Background: De novo malignancy, including primary lung cancer, is one of the limitations to long-term survival after liver transplantation. The purpose of this study was to describe patients who developed de novo lung cancer after living-donor liver transplantation (LDLT) and investigate their clinicopathological features as well as the feasibility of surgical resection. Patients and Methods: We investigated 554 patients who underwent LDLT. Results: De novo lung cancer after LDLT was observed in five (0.9%) out of 554 studied patients: four men and one woman, aged 61-78 years (mean=67 years). All four men had a smoking history. Clinical stages of de novo lung cancer were stage IA in three patients, and stage IB and IV in one patient each. Three out of five patients underwent pulmonary lobectomy and pathological stage was IA in two patients and IIA in one. All patients who underwent surgery stopped immunosuppressive therapy 1 day preoperatively and restarted on postoperative day 1. There were no serious postoperative complications. All three patients are still alive without any recurrence, with survival ranging from 8 to 29 months, with an average of 16.3 months after diagnosis of lung cancer. Conclusion: Although the study population was small, these results suggest that pulmonary lobectomy of de novo lung cancer after LDLT, even under immunosuppressive conditions, is a feasible procedure and may yield a survival benefit.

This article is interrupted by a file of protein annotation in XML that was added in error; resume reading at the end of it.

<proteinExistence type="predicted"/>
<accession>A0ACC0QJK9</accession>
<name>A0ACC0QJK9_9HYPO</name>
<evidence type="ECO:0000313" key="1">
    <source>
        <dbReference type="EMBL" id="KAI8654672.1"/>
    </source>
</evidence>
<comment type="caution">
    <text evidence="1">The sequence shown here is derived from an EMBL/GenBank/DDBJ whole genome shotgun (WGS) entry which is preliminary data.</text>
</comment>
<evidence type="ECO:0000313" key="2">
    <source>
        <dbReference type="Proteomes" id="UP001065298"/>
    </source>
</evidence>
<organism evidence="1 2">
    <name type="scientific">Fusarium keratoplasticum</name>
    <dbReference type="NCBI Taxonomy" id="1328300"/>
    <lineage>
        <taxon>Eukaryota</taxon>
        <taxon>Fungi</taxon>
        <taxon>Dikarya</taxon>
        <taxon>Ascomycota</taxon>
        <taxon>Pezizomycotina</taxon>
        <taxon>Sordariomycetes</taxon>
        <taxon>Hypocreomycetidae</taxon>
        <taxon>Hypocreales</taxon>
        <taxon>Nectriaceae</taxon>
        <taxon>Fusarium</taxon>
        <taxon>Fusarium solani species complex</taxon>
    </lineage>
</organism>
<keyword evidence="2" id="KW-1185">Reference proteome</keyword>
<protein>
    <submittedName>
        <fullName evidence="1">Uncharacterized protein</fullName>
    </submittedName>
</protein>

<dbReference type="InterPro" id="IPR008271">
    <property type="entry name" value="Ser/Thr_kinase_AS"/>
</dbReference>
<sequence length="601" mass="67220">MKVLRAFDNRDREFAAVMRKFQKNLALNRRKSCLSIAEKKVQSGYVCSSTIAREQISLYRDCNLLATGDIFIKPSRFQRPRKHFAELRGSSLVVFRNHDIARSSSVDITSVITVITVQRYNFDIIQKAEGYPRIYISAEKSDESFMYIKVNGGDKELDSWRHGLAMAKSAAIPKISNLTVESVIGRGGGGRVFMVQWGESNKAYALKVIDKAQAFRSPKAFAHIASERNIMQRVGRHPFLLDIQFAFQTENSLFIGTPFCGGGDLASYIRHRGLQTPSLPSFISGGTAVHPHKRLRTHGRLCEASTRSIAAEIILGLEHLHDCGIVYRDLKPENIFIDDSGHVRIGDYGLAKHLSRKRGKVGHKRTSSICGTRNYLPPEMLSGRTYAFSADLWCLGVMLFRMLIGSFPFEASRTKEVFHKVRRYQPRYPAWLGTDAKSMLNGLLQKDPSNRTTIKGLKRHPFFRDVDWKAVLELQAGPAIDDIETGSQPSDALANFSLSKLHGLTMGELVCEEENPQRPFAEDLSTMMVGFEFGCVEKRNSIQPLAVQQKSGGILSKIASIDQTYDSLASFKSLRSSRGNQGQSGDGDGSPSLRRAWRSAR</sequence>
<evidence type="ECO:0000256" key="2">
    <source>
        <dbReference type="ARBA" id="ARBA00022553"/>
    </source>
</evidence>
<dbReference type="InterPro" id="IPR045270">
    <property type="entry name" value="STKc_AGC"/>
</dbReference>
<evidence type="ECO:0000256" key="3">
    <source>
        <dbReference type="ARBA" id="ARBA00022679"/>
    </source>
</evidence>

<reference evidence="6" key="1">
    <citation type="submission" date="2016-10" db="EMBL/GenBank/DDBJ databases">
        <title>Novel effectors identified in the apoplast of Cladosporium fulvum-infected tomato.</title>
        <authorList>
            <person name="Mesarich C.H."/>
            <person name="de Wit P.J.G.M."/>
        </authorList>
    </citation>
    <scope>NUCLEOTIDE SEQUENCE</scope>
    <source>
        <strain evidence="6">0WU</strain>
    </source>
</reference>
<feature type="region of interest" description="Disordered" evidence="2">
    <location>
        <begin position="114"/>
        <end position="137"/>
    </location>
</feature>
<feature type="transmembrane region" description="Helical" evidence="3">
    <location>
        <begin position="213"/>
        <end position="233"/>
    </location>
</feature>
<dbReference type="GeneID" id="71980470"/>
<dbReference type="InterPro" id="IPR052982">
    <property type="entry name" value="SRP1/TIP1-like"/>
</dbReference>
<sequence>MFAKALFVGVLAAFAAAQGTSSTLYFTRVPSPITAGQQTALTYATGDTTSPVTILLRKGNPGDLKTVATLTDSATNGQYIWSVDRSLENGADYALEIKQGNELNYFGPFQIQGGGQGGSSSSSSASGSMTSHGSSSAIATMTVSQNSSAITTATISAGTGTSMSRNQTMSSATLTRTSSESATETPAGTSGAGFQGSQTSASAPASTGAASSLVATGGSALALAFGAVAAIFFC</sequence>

All Science Journal Classification (ASJC) codes
- Cancer Research